With respect to the Generation II flashlight, the CIT found the assembly operations in the US did not result in substantial transformation, primarily because the post-importation assembly operations “[did] not result in a change in the shape or material composition of any imported component . . . [such that] there is no change in character as a result of Energizer’s assembly operations.” The CIT also held that the imported components did not undergo a change in name or use when they were assembled in the US. With respect to the latter, the court rejected Energizer’s argument that its assembly process was transformative because “none of the . . . components could function as a flashlight at the time of importation and all of them became integral parts of a new commercial product.” Significantly, the court noted that where, as with the Generation II flashlights, components “are imported in a pre-fabricated form with a predetermined use, the assembly of those articles into a final product, without more, may not rise to the level of substantial transformation.” The court also found the post-importation processing was “not sufficiently complex as to constitute substantial transformation.”
Finally, the CIT also rejected Energizer’s reliance on the US share of production costs (there, 45%) as supporting its position that the US operations resulted in substantial transformation. It noted this was a “subsidiary factor” and suggested that those costs were attributable of approximately seven minutes of labor.
The CIT’s decision points to three important considerations in concluding country of origin for government procurement compliance under the TAA.
First, the court confirmed the analysis of “substantial transformation” in judicial (and CBP), decisions in other contexts (such as determinations of the country of imported goods for marking purposes), are relevant to the analysis of COO for government procurement purposes. Indeed, the CBP often looks to its prior decisions involving country of origin for marking purposes when assessing substantial transformation of similar products for government procurement purposes under the TAA.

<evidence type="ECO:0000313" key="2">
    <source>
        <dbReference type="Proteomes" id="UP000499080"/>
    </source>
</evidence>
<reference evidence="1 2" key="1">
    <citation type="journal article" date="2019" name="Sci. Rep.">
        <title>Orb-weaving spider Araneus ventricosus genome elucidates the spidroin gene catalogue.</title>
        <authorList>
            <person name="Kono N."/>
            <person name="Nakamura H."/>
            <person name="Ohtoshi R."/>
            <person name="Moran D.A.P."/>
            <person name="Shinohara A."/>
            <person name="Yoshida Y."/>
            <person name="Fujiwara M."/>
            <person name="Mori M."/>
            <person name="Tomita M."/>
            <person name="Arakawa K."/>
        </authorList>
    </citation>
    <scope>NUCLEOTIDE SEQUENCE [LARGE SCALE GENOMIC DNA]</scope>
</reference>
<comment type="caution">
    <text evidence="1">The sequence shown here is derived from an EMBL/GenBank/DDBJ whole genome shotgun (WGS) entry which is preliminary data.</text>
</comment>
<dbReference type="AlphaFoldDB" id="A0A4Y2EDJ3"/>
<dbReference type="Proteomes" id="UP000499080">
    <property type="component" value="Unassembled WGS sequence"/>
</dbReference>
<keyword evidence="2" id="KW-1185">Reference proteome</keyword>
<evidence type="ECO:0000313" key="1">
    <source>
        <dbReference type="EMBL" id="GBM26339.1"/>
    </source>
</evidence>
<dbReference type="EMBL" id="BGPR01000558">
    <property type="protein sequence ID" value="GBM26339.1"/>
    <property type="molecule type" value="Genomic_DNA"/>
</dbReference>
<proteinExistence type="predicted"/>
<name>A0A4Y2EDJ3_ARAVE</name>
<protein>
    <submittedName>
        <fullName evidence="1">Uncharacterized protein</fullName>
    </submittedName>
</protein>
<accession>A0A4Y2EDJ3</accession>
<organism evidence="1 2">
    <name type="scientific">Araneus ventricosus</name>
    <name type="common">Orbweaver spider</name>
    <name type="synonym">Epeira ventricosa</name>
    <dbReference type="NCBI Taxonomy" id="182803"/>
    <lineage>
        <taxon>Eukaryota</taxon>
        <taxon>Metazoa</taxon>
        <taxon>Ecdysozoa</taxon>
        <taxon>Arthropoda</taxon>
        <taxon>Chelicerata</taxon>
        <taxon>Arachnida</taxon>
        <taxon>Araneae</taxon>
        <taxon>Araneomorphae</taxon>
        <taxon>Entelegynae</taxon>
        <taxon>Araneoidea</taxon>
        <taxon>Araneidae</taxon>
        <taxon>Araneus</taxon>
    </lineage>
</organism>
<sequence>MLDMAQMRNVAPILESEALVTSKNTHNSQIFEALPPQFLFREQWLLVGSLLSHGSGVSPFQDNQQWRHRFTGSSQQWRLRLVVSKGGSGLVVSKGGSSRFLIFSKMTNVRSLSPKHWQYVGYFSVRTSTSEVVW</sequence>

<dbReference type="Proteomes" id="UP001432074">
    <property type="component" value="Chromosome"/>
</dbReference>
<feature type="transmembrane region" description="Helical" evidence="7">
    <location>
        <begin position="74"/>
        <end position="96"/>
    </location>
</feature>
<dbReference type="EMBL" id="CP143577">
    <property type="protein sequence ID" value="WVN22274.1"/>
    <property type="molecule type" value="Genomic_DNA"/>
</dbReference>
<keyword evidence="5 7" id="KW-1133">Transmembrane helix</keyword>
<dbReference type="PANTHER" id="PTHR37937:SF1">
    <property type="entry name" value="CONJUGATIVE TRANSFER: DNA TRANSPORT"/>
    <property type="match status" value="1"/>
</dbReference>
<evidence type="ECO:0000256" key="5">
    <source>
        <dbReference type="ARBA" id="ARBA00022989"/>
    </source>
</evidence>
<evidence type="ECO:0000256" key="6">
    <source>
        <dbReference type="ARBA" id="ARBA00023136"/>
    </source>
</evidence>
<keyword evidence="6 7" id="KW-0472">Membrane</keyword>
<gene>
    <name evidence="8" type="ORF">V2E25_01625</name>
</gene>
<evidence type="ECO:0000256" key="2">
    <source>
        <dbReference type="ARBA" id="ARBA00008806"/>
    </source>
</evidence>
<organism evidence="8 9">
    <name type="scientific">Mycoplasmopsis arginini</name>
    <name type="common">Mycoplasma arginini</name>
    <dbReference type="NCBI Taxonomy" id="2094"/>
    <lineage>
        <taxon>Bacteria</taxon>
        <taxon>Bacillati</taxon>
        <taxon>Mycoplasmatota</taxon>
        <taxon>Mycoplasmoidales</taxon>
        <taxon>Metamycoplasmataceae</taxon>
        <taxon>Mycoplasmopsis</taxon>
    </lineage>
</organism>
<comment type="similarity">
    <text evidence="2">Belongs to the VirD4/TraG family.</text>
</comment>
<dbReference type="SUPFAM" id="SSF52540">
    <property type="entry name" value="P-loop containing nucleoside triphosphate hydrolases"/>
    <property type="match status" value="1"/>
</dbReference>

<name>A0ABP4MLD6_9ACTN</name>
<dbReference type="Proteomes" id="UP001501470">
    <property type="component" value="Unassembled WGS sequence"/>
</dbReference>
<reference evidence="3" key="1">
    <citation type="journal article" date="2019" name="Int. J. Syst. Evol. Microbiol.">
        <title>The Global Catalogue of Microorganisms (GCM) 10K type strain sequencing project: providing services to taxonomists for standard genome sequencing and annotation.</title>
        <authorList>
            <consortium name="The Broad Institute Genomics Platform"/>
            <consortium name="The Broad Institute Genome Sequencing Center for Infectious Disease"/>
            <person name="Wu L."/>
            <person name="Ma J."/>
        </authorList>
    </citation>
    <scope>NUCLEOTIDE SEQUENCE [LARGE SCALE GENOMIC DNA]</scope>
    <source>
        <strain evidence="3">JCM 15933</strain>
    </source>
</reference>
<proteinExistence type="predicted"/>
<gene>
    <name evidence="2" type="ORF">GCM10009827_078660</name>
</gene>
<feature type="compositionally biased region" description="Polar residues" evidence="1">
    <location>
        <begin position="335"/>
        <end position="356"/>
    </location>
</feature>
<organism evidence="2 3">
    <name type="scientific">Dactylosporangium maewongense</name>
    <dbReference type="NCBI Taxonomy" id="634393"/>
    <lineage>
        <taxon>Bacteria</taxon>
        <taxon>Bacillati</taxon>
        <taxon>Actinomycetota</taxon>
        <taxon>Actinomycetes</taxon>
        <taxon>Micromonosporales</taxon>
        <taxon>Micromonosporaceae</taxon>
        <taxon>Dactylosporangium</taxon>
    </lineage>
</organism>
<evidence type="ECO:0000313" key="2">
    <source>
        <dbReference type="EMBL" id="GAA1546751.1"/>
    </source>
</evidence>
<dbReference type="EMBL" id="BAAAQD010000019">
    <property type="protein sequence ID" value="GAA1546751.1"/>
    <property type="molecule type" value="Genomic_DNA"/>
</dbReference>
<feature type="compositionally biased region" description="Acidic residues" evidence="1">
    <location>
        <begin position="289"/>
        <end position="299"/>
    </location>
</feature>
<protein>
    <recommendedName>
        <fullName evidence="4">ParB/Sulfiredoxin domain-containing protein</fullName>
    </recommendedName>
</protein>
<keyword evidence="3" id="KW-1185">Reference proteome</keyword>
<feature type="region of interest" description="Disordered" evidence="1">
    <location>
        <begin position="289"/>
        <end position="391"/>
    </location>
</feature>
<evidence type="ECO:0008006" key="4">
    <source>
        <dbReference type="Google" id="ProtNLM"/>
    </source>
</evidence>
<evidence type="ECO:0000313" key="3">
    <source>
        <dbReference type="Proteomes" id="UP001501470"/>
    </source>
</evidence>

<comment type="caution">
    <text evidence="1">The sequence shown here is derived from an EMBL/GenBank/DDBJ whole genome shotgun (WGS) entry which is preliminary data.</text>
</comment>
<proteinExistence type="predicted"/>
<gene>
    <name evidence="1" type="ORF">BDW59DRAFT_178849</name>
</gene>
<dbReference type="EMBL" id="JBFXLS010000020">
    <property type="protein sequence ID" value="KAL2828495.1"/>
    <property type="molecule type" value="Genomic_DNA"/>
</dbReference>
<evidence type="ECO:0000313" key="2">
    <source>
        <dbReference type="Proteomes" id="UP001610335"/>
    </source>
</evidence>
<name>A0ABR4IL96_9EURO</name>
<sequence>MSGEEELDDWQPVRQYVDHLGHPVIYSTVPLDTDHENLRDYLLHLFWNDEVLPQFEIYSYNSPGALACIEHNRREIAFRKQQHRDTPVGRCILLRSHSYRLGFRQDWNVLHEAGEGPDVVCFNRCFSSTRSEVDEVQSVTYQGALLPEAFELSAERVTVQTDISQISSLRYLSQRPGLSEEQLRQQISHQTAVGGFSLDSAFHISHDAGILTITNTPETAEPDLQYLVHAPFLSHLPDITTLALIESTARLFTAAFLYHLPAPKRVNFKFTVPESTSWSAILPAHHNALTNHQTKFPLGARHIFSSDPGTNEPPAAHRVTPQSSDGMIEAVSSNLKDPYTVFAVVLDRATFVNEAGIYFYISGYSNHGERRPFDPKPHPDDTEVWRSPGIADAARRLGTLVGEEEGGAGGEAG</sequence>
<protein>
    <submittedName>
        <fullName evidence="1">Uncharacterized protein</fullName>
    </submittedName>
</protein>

Second, the CIT’s analysis makes clear that certain assembly operations may not be “enough” to establish substantial transformation. For example, an assembly operation involving relatively simple operations or, as with the Generation II flashlight, input parts (or subassemblies), already shaped and committed for use only in the finished product, may not be sufficient to establish substantial transformation. Accordingly, companies should assess assembly operations with an objective and critical eye in assessing whether such operations are sufficiently complex to change the “character” of the input items. Again, past CBP rulings and judicial decisions that analyze assembly similar operations to those under consideration can be important in the analysis of whether a particular process is likely to constitute substantial transformation for government procurement purposes. This analysis could include examination of the actual, physical steps in the relevant assembly operation, including their complexity and required level of expertise.
Finally, the CIT explicitly embraced the traditional “name, character and use” test for substantial transformation. Unlike other country of origin regimes, for example, the Buy American Act, this test does not expressly include a percentage of local value added or content standard to establish COO for US government procurement purposes. As noted above, the CIT in Energizer Battery described the value added during post-importation processing as a “subsidiary factor” in its analysis. Thus, the percentage of costs associated with US-based activity in the total cost of an item while relevant, may not be dispositive.